Sunday's Australian Grand Prix dished up conditions that F1 teams seldom have to deal with - unseasonably cool weather. Where Bahrain and Malaysia had provided hot and steamy racing, testing engine longevity to the utmost, Australia posed a different challenge of how to generate the near-boiling temperatures needed to generate maximum grip from the tyres.
The green track and cool weather are conditions unlikely to be repeated this season, and it would be easy to dismiss Sunday's race as a freak. Yet it is these one-off events that test the drivers' and teams' adaptability to the limit, and often serve to separate the championship wheat from the chaff.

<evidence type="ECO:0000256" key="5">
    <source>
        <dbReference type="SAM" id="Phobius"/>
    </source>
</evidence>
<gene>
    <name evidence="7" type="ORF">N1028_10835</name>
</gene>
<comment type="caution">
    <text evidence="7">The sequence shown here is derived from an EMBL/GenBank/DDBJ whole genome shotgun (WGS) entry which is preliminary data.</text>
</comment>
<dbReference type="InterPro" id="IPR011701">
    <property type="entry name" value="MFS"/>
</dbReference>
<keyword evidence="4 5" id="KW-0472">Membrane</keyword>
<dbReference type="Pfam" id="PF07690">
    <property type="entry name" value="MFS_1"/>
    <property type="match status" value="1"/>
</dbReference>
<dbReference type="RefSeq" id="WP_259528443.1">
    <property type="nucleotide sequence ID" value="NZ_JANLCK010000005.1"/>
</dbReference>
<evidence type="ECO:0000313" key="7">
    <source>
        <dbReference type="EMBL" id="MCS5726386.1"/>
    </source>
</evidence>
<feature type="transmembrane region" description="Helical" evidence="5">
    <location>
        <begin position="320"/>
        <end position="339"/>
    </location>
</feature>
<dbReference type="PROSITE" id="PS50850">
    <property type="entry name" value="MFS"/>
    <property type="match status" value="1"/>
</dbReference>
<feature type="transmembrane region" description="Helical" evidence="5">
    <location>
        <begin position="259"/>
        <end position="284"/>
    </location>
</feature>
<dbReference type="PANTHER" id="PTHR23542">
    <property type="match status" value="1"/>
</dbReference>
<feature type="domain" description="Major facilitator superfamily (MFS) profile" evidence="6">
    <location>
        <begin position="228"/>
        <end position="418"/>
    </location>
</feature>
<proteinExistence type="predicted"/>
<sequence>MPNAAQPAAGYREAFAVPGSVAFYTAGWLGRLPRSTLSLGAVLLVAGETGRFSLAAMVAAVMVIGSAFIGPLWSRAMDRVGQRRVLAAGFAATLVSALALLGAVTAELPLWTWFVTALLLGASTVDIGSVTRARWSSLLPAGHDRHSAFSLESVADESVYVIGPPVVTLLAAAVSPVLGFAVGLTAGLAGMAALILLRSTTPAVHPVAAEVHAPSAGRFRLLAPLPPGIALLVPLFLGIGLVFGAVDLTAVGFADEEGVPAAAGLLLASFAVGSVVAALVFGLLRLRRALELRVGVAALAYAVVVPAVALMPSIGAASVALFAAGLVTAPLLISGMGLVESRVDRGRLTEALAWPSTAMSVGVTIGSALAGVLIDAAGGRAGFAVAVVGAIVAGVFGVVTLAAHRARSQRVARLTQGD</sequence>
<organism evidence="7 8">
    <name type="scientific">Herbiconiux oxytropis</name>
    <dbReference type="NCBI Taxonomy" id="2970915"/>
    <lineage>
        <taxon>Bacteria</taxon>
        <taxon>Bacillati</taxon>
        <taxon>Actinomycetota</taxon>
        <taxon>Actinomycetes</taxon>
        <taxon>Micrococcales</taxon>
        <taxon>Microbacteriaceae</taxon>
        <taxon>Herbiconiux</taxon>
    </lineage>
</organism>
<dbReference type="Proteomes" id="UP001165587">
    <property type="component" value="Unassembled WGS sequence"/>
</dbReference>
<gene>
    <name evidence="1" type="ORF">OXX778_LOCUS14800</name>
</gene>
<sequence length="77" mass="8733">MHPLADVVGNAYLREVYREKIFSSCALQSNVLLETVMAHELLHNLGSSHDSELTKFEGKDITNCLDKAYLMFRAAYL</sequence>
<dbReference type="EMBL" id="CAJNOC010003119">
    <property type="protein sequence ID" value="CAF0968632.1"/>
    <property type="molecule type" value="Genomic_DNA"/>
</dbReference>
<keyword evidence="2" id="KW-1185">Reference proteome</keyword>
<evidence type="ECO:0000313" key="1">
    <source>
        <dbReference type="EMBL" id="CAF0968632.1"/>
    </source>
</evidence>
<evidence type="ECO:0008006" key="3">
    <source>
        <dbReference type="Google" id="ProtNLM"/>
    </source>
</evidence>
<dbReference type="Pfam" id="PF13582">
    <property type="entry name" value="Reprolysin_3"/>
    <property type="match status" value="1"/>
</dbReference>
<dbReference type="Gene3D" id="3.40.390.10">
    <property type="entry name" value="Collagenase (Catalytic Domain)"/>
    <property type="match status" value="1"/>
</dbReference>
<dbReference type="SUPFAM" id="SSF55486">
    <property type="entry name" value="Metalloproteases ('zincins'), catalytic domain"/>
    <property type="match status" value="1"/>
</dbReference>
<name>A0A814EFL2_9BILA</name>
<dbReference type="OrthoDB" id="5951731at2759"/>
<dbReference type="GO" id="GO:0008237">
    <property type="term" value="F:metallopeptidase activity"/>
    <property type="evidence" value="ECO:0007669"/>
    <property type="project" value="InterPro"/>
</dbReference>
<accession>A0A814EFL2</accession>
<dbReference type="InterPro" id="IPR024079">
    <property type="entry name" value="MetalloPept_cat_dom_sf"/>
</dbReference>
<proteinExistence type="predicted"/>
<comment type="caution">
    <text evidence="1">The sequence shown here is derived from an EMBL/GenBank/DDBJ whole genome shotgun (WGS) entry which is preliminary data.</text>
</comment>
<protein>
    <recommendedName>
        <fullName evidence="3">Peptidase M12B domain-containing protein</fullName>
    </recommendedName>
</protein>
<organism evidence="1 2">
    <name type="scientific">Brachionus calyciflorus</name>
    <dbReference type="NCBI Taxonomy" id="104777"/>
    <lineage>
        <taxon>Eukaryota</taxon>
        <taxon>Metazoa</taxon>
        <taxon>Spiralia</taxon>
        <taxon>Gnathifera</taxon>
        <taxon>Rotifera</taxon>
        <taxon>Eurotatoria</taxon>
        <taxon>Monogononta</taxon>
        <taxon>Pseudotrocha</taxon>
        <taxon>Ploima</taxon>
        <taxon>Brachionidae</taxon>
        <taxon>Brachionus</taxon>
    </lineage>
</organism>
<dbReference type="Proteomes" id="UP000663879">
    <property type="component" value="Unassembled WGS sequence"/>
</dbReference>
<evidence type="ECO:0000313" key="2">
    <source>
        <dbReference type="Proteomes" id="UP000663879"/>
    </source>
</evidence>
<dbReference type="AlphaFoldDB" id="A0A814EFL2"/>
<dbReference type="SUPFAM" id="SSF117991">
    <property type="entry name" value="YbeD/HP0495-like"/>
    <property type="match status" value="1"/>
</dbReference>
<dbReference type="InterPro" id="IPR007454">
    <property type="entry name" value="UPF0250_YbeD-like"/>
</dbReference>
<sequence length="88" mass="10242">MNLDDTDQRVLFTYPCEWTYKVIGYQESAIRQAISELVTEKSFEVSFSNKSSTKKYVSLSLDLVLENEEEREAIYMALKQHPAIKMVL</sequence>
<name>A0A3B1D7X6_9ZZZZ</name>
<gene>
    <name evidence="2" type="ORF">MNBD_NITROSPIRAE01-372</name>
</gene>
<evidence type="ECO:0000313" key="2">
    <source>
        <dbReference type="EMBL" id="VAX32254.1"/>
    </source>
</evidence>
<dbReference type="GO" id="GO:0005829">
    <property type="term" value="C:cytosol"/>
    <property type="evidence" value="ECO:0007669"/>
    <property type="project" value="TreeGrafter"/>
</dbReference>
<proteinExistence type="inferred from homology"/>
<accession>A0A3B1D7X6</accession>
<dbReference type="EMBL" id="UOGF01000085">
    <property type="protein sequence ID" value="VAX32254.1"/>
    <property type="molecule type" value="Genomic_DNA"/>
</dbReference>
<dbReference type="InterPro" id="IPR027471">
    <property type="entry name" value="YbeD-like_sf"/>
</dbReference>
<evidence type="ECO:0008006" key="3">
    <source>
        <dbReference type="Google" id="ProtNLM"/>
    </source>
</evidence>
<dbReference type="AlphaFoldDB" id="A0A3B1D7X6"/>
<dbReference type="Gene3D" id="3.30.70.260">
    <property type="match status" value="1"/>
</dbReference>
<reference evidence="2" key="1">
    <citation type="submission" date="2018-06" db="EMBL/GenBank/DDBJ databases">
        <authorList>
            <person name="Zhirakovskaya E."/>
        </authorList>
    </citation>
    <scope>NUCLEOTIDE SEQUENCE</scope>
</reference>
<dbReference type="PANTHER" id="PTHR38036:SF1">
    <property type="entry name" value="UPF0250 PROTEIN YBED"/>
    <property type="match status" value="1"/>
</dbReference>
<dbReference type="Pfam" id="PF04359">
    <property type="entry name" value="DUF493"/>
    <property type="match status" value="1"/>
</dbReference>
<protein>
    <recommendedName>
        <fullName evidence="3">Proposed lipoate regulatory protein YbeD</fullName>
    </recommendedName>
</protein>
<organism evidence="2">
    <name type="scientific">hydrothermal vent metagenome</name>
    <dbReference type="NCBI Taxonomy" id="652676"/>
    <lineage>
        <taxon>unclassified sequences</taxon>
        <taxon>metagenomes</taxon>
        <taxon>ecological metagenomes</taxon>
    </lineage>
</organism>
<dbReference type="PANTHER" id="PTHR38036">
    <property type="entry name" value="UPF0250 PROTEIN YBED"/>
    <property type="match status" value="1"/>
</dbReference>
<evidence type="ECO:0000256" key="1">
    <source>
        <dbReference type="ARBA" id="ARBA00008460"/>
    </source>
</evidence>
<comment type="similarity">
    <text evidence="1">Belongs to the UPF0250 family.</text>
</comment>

Fernando Alonso (Renault) leads the field behind the Safety Car © LAT
It's the sort of conditions in which Michael Schumacher and Ferrari used to excel. Now, Fernando Alonso and Renault have taken over this role, and are doing a magnificent job of it.
Alonso has become a champion in the Schumacher mould. He doesn't need to be the fastest driver at all times, nor the most exciting, nor the most reliant on victories. Instead, he has perfected the Schumacher principle of being on the dance-floor at all times, and letting the law of averages take care of the rest.